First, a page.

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Jackson's resilience crucial to Ulster's glory drive


Paddy Jackson’s steep learning curve continues this weekend in the Heineken Cup
quarter-final against Saracens

Paddy Jackson’s steep learning curve continues this weekend in the Heineken Cup quarter-final against Saracens

Paddy Jackson’s steep learning curve continues this weekend in the Heineken Cup quarter-final against Saracens

THE pre-eminent role Paddy Jackson has had in the affairs of Ulster rugby since his elevation to starting out-half has inevitably invited comparisons with the giants of the past – most notably the legendary David Humphreys.

When Jackson was parachuted into Ulster's starting team for their Heineken Cup semi-final last season it was an astonishing gamble by then coach Brian McLaughlin.

It was his first taste of Heineken Cup action in over four months. He acquitted himself well enough to keep his place in the team for the final ... when it all went wrong for the then 20-year-old.

He lasted 46 minutes of the game against Leinster before being mercifully called ashore for the more mature Ian Humphreys, the man he had usurped.

Less than 12 months have passed since then. In that time Jackson cemented his place as Ulster's first-choice out-half and he became an Ireland senior international player, starting the last three games of Ireland's Six Nations Championship.

It is not too far a stretch to suggest that Ulster's prospects in their Heineken Cup semi-final against Saracens on Saturday night will be shaped by how Jackson responds to the pressures of playing at Twickenham and facing up to Saracens' choice at out-half – either Owen Farrell or Charlie Hodgson.

It's been a steep learning curve for the 21-year-old.

For certain, he still has much to learn and there is an awful lot more left on his development. He isn't, for example, naturally showy like Ian Madigan.

Neither does he yet have the ability to run a game like the older Humphreys brother. That final attribute will develop over time. He is still at the embryonic stage of his career.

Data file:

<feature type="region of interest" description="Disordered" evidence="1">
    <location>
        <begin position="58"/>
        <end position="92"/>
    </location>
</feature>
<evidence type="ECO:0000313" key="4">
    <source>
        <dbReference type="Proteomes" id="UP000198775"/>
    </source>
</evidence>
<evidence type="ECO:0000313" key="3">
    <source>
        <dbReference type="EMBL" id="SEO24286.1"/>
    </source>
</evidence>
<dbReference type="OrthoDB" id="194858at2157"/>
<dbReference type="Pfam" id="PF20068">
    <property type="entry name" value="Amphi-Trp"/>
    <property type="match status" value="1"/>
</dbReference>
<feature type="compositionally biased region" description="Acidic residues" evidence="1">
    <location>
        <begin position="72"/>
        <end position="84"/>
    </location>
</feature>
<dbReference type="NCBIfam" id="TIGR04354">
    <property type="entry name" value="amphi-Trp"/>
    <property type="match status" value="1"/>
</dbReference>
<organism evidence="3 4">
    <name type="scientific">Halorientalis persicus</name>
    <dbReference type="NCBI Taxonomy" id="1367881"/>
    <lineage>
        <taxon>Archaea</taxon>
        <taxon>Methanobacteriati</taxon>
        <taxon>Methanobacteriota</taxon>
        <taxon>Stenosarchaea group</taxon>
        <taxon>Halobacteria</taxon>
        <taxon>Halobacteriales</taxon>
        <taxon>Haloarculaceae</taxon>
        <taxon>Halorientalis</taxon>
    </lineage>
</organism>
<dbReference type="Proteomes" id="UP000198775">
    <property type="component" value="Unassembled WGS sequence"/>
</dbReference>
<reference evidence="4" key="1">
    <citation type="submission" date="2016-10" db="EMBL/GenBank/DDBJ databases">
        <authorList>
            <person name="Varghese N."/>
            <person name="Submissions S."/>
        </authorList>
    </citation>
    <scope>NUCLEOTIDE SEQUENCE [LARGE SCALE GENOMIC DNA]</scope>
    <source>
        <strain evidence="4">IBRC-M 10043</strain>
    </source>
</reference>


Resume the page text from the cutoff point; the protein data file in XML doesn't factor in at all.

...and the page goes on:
What he is, though, is solid without the flashiness of his rivals. He is also, Ulster captain Johann Muller revealed, the true leader of the Ulster team.

"Basically I run out in front of Paddy at the start of the game. That's it. Paddy is the leader of this team," said Muller.

"Paddy runs this team, he is an outstanding leader and he puts in a huge amount of work week in and week out, analysing videos, making sure the calling system is in place.

"From a captain's point of view it is the greatest thing in the world that you can run out there and you have got 100pc confidence in this guy's ability

"In rugby your No 9 and No 10 run your team and Paddy has done an absolutely brilliant job.

"You know, we get an email every Tuesday night from Paddy telling us exactly what the calls that week are going to be, where we will be doing what on the field, and that takes a special person."

Jackson's mental strength and ability to recover from set-backs are some of the attributes Ulster coach Mark Anscombe has been impressed by since taking over.

While some might have feared for Jackson after he was thrown in at the deep end of the international pool by Declan Kidney at Murrayfield, Anscombe had no such worries.

"He is a tough little character," he said. "He has been beaten up at times by people in the media but he bounces back and the fact is in all this, he is still the same person and he is still the same footballer we think he is, he can play at the top."

Jackson's evolution since last season's Heineken Cup final engenders huge confidence among his team-mates, according to both Muller and Anscombe.


"The whole squad backs him 100pc, and the management as well. When you have the confidence of people behind you, it will mean that bit extra," said Muller.

What has most impressed Anscombe is Jackson's ability to respond positively to set-backs, especially those experienced on the field of play. It is, according to the coach, a sign of maturity that belies his tender years.

"Every individual is going to have bad games, but it's important how you bounce back and every time Paddy has been knocked down he has bounced back perfectly," said Anscombe.

"He is only 21 but a great attribute for a No 10 is to be able to flush mistakes, poor calls or a mis-kick and get on with your game because you can't do anything about what's happened.

"What you can do is control what is in front of you and I think he has shown he has got that ability."

Jackson's calm assurance outside the peerless Ruan Pienaar will be imperative to Ulster's chances of toppling Saracens this weekend.

Ulster have wobbled a little from their early-season form. The hope is that Saturday night's win over Leinster is the fillip they need to rediscover that form if they are to progress.

Irish Independent